Dan's Top 19 RPGs - #2 - Star Wars (West End Games)



Welcome to the penultimate entry in this journey that has lasted a lot longer than I'd anticipated. I'm one of those Star Wars fans who were there at the beginning, seeing it for the first time at the age of five in a Brooklyn movie theatre - a big one, one with balconies.

In the mid 1980s, Star Wars entered a lull. I still loved it but popular interest in it had waned. At Quassy Amusement Park, where I worked in high school, we had a few gazillion Snowtrooper figures redeemable with tickets from Whack-a-Mole and Skee-Ball.

But it began picking up steam slowly. I remember being overjoyed at the first Star Wars Encyclopedia that I picked up from a Stop & Shop that had a small book section. And in 1987 I remember seeing advertisements for a new Star Wars RPG. I was overjoyed. I'd tried my hand at adapting AD&D for Star Wars but it wasn't right. I'd had better luck with the Marvel Superheroes RPG oddly enough.

The West End Games Star Wars RPG is my favorite incarnation of Star Wars RPGs. I've played them all. Fantasy Flight Games' version is a lot of fun - it just missed an entry on this list. And I think Wizards of the Coast really got Star Wars right with their Saga Edition series of Star Wars books.

So why the silver medal to the West End Games Star Wars? The first reason is that it feels like how I picture Star Wars. No character is incompetent. No skill in starship piloting? Make a roll anyways.

This version of Star Wars uses what would later be called the D6 System. It got its start with the Ghostbusters RPG. Every character has a bunch of attributes and skills. Every skill falls under an attribute. If you don't have a rating in a skill you just use the attribute rating. The ratings are simply the number of dice you roll, plus possibly adding one or two "pips" to the total. You use six-sided dice. So a rating of 3D+2 means roll 3 six-sided dice to the total and add 2. Tasks have difficulties. Characters can take as many actions as they want in a round, though they every action after the first takes one die away from all actions that round.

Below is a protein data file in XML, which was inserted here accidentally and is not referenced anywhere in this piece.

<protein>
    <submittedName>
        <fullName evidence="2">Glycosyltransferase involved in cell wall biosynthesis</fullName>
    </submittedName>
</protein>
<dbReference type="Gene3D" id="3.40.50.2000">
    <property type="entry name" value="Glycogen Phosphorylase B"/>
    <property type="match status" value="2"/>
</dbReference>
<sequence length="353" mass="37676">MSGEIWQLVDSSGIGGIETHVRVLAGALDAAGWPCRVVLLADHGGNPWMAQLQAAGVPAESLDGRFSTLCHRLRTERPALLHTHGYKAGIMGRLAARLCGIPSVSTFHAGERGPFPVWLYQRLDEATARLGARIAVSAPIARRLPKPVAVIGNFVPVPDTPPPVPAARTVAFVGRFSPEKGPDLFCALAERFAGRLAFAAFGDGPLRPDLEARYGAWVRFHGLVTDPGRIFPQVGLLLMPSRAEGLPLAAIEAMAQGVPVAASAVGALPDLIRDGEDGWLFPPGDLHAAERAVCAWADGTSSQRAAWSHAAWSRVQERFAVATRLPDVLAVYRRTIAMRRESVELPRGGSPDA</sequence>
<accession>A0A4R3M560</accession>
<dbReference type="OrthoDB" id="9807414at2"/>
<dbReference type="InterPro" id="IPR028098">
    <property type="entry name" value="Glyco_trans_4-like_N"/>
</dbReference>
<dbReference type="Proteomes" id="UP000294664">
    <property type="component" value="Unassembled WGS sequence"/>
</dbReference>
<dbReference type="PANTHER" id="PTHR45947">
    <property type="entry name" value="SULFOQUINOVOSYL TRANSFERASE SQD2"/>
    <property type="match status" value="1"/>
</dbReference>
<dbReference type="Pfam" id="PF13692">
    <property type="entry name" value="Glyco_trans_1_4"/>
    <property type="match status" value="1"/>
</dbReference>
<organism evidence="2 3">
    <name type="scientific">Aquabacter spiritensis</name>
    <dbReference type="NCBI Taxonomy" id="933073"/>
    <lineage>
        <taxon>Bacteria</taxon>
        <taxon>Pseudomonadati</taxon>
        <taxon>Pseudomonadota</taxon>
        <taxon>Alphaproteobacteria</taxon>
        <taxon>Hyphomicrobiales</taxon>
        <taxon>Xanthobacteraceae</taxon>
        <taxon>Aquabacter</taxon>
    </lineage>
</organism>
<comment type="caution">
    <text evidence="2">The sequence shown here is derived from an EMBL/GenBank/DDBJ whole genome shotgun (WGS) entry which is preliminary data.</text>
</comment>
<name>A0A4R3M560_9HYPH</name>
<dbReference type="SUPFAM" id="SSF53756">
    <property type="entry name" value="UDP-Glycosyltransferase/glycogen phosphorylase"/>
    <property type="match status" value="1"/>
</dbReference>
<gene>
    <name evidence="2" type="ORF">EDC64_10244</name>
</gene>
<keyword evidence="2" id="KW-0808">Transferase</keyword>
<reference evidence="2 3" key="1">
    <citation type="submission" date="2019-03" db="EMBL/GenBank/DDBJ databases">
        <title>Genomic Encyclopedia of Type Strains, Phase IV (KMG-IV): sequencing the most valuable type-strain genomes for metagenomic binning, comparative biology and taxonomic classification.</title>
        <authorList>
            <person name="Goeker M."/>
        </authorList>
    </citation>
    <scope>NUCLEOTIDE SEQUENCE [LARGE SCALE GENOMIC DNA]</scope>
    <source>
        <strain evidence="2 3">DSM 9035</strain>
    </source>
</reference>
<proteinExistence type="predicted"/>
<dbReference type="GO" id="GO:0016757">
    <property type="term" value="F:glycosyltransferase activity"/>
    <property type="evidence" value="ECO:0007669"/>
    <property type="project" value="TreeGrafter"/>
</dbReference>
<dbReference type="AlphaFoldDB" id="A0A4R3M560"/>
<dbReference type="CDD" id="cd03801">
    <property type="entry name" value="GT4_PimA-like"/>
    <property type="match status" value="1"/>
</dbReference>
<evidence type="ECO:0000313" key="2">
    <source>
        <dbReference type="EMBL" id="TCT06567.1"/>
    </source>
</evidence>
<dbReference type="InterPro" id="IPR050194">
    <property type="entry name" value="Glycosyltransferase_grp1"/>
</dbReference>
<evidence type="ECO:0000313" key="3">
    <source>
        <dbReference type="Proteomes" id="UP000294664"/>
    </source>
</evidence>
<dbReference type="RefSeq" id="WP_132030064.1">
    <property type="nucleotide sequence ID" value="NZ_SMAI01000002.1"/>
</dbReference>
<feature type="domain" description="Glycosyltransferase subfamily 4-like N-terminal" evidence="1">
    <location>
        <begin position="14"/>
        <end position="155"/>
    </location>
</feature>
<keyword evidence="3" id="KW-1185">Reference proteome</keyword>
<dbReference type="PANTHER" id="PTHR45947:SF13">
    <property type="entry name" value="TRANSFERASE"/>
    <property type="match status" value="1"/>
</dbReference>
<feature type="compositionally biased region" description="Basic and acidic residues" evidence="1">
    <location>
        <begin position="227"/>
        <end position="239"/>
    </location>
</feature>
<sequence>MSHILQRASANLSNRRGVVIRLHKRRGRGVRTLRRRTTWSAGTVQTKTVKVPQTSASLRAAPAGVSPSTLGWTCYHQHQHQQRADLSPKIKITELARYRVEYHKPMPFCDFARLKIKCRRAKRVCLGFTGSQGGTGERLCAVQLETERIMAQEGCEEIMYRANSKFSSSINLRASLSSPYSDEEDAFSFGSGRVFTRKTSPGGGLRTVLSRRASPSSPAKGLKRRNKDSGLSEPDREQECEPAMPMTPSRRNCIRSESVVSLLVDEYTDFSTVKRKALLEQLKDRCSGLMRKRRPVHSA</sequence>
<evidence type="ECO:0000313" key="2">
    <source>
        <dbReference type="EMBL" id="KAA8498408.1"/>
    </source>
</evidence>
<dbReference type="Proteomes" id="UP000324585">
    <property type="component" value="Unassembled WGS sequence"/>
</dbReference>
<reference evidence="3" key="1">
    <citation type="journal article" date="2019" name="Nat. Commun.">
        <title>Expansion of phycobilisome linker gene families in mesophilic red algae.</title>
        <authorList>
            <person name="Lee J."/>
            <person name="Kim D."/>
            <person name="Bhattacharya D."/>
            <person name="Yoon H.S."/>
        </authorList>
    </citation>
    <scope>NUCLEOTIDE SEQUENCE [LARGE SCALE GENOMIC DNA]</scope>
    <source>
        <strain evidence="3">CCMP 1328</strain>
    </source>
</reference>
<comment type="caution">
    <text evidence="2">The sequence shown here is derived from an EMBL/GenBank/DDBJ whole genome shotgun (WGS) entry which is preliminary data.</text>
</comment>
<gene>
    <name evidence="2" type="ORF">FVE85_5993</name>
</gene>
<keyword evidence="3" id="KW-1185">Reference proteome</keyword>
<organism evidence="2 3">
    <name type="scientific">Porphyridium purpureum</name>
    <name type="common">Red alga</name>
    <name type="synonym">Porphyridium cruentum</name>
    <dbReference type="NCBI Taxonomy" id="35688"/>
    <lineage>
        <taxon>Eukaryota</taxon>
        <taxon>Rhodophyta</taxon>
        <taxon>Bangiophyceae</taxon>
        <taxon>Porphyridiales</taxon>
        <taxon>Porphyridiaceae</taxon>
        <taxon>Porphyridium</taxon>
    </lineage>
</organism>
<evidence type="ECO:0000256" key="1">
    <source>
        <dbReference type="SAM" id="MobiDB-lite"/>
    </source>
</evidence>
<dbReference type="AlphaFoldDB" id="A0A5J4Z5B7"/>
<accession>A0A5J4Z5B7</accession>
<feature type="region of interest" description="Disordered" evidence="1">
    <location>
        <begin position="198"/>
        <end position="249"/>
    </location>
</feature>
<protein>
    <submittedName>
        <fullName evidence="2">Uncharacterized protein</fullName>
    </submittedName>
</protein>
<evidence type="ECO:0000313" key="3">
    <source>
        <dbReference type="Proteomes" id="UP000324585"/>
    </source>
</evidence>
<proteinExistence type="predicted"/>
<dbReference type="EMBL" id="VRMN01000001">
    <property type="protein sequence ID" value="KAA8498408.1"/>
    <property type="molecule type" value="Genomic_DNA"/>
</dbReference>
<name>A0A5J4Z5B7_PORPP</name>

My favorite version of the game is, oddly, one that is not often even considered one. It is the Star Wars Introductory Game, put out late in the game's license. The versions of the game are:

  • 1st Edition
  • 1st Edition plus Rules Upgrade - the first few adventures had a four-page rules upgrade that gave the game a more standard round sequence.
  • 2nd Edition - Made the game a little crunchier.
  • 2nd Edition Revised & Expanded - Close to the 2nd edition, dialed back the crunch a tad.
  • Star Wars Introductory Game - Boxed set, returned to the simplicity of the 1st edition but in a much more polished format.
Space and vehicle battles are just an extrapolation of normal combat rules - something nice, not requiring you to learn a whole new system. If the game has one weakness, it is the Force rules are a little wonky. Beginning Force users are pretty mediocre, but if they get to a high enough skill level they become extremely dominant. Admittedly, one could argue that's how they are in the movies too... I find the Force rules work well for a Luke Skywalker in A New Hope or Empire Strikes Back - or Rey in The Force Awakens.

West End Games really did a fantastic job in production values. Though the 1st edition was primarily in black and white, it had color plates with advertisements from the Star Wars universe. With just three movies, a few novels and comic books (at the time the game came out), they did a fantastic job filling in details of the universe. These details still find their way into modern Star Wars productions. Star Wars Rebels featured a number of things first seen in the West End Games incarnation - Imperial Inquisitors, Interdictor-class ships, Shantipole being the source of the B-wing fighter,  etc. 

Fantasy Flight Games has a reprint of the 1st edition coming out, albeit extremely delayed. I'm very pleased that people will have a chance to check out the original game. It's worth noting the 1st edition has some concepts that quickly went away - for example, in action scenes, your skill roll also doubled as your initiative roll.

How does it compare with the Fantasy Flight Games version? Fantasy Flight Games gives your character a lot of interesting nuggets and abilities. West End Games' version is a lot simpler. I can definitely see why some might appreciate all the funkiness that the FFG version brings - I've played the game myself on a number of occasions and quite enjoy it. But the West End Game version is more along the line of "spend five minutes making a character (or less) and get playing". 

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